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The March for Science Isn’t ‘Political’—It’s a Defense of Basic Truth

Some scientists feel uncomfortable about the Science March, arguing that it will ‘politicize’ science. I couldn’t disagree more.

By Eric Holthaus


Earlier today, the organizers of the D.C. March for Science announced a date for the rally: Earth Day, April 22nd, 2017. The event could very well end up being the largest demonstration of scientists in our nation’s history — hundreds of satellite rallies are already being planned across the country. There are already more than 1.3 million supporters across Facebook and Twitter — and observers are already drawing comparisons to the massive Women’s March held the day after Donald Trump’s inauguration.

Since the March for Science is taking place on Earth Day, there will probably be a special focus on environmental science, and on the particular threats climate science faces under a Trump administration that’s openly hostile to objective truths they don’t like. But above all, organizers hope the March for Science will be a celebration of science and the fact that scientists are citizens too — acknowledging the enormous debt we owe to those who devote their lives to furthering human understanding. (The most recent episode of my podcast, Warm Regards, focuses on the tension that scientists now face under Trump and how scientists form a key part of the resistance to a post-fact world.)

Still, there are some scientists who feel uncomfortable about the March for Science. Geologist Robert S. Young wrote a New York Times op-ed on Tuesday capturing this view and arguing that “a march by scientists, while well intentioned, will serve only to trivialize and politicize the science we care so much about.” I couldn’t disagree more. Here are three reasons why:

  1. Science has always been political. (The National Aeronautics and Space Administration’s Gavin Schmidt has a good thread on this today.) Any time there is new knowledge that forces us to confront received wisdom and the status quo, there will be winners and losers. For hundreds of years, going back at least to Galileo, scientists have been singled out for insisting on a reality that is at odds with closely held beliefs of those holding political power. It is the job of science and scientists to explore reality and tell the truth, no matter how hard it is to hear.
  2. Scientists are human beings with families. (My podcast co-host Jacquelyn Gill — who is also one of the organizers of the D.C. march — has a good thread on this today.) We have values and ethics and hopes and dreams for our children, just like everyone else. We make mistakes too, and our values directly influence our choice of what we study. We do not know everything. But we have a very powerful tool — the scientific method — that helps us to set aside (at least at some level) our preconceived beliefs and find out what really is, not just what we want the world to be like — even as we imperfectly explore the world around us. This is the process of science, and why science, by definition, must be open and collaborative and diverse. (Hmm … a good model for society as a whole?) You can see why scientists might be angry, frustrated, and nervous about an administration that seems to reject these core values.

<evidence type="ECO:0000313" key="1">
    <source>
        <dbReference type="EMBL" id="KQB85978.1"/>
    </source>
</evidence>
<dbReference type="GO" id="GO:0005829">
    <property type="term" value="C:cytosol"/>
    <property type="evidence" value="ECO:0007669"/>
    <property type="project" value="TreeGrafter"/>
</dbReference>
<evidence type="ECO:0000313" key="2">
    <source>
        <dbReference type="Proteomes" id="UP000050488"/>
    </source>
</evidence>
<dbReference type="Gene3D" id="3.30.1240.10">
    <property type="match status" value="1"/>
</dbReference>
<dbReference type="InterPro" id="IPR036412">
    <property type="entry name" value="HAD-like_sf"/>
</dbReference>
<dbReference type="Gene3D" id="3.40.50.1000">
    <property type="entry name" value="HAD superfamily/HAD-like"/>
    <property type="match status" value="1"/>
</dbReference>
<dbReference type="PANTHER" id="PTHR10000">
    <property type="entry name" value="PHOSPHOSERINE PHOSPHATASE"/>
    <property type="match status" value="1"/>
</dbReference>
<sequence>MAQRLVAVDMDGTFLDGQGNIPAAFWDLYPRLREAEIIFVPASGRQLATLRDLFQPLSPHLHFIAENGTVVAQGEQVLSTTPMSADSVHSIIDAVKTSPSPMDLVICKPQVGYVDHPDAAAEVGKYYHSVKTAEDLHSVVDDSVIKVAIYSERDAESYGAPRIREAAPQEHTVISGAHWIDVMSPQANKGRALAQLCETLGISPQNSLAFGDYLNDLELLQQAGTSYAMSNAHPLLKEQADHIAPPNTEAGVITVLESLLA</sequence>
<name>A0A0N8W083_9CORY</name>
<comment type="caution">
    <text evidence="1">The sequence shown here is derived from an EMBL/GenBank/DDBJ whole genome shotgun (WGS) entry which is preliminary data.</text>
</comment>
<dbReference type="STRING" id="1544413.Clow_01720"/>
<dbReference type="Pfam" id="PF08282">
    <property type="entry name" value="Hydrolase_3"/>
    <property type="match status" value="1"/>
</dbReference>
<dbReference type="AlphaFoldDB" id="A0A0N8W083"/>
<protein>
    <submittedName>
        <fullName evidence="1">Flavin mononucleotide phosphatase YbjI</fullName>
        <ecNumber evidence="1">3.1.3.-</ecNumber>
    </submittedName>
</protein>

3. Scientists must defend the truth. When scientists (or anyone, really) notice a threat to society that is so large as to be potentially existential — like climate change or the proliferation of nuclear weapons — it is our duty to say something, and say it loudly. Scientists may think of themselves as introverted or apolitical — and many of us are — but that should never stop you from using your voice at this critical moment. We don’t have to have all the answers; that’s what our elected representatives and leaders should be debating, in theory. But if our leaders are not even having an effective debate (or, in this case, are actively making things worse), it is our responsibility to insist on action for the good of society as a whole.

At risk is the very idea of our country’s decades-long commitment to upholding things like scientific progress and human rights and democracy itself. In his first statement as a former president, Barack Obama went even further on Monday, warning on just the 10th full day of the Trump presidency, that “American values are at stake.”

It all feels surreal, but it is actually happening, including the administration’s insistence — even in the face of incontrovertible, objective evidence — that their reality, their truth, is the real truth. From photographs of the crowds on inauguration day to this weekend’s outpouring of emotion at airports nationwide — the White House has continued to insist things are proceeding smoothly and that Trump is winning, whatever that means. The Washington Post even ran a confounding report about how Trump insisted that the clouds parted and the sun came out during his inauguration speech — when video, and radar, and satellite imagery clearly show that it was cloudy and raining. We are now living in a country where our head of state routinely utters falsehoods about even mundane things — about things that can’t possibly have happened the way he says they did. As a scientist and journalist and someone who has dedicated my life to pursuing truth, it is deeply, deeply offensive to me that the idea of truth itself is being called into question. How are we supposed to carry on as normal? The answer is that we don’t. The answer is that we march.